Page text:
I want to start my online eBay business at home, but I’m wondering how soon I will run out of room if I use my garage as a small warehouse storing pallets of merchandise? We live in an older home with a small one car garage. Any advice you can offer will be more than appreciated. Oh, forgot to mention, I will be buying and reselling shelf pull apparel. This sounds all too familiar to me, as I began selling from a one-car garage years ago! As far as advice, there are two things you should be aware of:
Space to store pallets – This is but one part of the problem. The average one car garage is about 250 square feet, which will hold approximately six pallets at maximum; four pallets are preferable. It’s not that you cannot get more in, but the fact that you still need room to maneuver around the pallets, and hopefully, still have some garage space for other household/yard items.
Room to sort pallets – Once you have a garage stocked full of shelf pull apparel pallets, you must create an area within your home to sort all of the clothing for damages, pricing, and photographing. Ideally, this area should fit two six to eight foot folding tables that can be set up and utilized in an assembly line-type process when you are organizing the inventory prior to listing on eBay.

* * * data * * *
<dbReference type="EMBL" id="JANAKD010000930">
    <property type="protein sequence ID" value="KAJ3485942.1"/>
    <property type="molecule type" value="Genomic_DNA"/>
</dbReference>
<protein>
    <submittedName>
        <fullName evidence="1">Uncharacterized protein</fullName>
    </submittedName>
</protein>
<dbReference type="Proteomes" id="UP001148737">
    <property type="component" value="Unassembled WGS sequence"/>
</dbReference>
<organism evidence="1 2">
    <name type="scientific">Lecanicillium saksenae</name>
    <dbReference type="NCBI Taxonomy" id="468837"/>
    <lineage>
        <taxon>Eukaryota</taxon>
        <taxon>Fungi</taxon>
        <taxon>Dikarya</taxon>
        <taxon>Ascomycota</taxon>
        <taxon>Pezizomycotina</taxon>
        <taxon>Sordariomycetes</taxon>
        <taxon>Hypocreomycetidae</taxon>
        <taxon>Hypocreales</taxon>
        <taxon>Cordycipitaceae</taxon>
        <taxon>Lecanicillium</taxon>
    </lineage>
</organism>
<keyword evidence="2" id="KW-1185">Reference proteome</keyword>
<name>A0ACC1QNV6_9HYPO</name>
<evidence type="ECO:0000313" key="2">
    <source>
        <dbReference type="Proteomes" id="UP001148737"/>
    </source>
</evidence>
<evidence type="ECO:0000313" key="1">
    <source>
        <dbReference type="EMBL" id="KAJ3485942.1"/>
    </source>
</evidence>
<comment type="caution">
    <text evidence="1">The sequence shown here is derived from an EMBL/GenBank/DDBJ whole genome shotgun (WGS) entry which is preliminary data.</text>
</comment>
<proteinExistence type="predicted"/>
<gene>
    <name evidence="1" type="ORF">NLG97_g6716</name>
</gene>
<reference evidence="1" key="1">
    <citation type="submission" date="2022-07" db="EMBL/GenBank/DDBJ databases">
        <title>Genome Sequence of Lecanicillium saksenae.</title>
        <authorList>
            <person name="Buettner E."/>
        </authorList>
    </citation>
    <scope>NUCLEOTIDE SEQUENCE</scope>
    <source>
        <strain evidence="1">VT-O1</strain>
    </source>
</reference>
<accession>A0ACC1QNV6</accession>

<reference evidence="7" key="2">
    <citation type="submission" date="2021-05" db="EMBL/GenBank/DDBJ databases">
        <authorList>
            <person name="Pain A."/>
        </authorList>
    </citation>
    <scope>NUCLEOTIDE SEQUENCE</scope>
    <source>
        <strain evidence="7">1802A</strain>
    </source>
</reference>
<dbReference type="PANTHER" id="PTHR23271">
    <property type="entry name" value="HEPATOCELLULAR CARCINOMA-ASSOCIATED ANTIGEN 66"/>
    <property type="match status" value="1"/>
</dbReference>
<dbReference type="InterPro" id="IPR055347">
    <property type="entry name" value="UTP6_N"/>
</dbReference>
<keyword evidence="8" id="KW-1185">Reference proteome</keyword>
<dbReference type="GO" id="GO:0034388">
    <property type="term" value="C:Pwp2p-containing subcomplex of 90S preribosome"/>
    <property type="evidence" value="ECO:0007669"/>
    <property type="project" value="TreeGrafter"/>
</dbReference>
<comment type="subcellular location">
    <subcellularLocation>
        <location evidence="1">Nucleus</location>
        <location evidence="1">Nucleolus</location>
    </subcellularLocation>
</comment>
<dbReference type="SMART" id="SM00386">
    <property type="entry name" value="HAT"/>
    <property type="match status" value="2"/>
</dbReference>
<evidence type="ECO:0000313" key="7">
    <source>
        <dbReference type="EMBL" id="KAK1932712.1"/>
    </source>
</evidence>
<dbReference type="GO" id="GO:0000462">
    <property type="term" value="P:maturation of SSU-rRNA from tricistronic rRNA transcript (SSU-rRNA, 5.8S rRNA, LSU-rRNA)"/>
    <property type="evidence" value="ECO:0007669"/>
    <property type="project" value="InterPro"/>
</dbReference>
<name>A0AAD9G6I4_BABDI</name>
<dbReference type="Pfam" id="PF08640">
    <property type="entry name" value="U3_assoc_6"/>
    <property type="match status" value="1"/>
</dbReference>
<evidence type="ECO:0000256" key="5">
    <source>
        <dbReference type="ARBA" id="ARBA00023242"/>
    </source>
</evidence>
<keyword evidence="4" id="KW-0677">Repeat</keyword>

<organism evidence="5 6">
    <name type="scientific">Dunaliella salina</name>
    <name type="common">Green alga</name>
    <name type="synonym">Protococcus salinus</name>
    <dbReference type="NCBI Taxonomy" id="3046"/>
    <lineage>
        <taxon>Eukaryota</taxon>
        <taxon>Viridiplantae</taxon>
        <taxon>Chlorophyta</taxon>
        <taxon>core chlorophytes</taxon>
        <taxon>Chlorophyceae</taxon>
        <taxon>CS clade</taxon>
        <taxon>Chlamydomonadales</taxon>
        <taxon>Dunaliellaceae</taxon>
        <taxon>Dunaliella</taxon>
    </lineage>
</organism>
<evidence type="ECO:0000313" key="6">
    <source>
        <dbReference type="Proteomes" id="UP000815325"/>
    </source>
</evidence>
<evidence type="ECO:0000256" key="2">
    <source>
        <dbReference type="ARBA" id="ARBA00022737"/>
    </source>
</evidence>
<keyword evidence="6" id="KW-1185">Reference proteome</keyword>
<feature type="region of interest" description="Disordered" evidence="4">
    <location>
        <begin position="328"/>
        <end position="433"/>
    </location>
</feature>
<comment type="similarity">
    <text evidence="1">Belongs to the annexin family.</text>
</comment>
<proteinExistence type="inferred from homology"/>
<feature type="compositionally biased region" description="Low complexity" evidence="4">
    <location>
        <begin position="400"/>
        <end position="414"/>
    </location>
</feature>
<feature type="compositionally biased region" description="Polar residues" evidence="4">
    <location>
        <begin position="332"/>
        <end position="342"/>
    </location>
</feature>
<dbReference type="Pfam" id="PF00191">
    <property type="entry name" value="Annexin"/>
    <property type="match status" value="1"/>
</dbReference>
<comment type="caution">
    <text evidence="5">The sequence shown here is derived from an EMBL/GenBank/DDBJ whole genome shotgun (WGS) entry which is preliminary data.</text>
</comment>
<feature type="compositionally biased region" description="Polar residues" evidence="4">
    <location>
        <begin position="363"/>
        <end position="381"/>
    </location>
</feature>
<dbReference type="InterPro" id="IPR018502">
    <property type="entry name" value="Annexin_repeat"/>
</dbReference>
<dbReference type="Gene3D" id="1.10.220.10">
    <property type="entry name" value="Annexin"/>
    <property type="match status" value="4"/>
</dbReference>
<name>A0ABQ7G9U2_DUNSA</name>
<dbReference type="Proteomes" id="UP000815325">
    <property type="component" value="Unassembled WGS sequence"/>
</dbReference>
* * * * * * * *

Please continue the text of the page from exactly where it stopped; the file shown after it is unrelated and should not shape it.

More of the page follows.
When I was using my home as a small warehouse, I would keep 2-3 plastic tote bins in the garage that I would use to fill up with clothing, and then transport to my processing area for sorting. Once the clothing was counted, sorted, and photographed, I would then fill up a bedroom with clothing that was currently listed on eBay. Believe me, running a business like this from home is not easy, especially if you are a neat freak, and like to keep things organized!
Another consideration is the amount of trash you will start to accumulate from damaged clothing items to the large cardboard boxes you will receive when buying wholesale pallets of clothing. The amount of trash will far exceed that of your normal residential garbage service…you will probably have to make a trip or two to the local landfill every now and then.
I believe the other consideration should be directed to your adjacent neighbors. Ninety-eight percent of all residential homes are zoned for residential, and not commercial use. If large trucks begin delivering pallets, and empty pallets begin to stack up out front, you run the risk of a neighbor calling you local city offices to complain. Keep your home business activities discreet!
As far as your question, how soon will you run out of room? I can tell you from my experience, I decided to lease a small office/warehouse about four months after working out of my home. The decision was not just based upon space, but also the fact that I could not separate my home-life (rest and relaxation) from the business.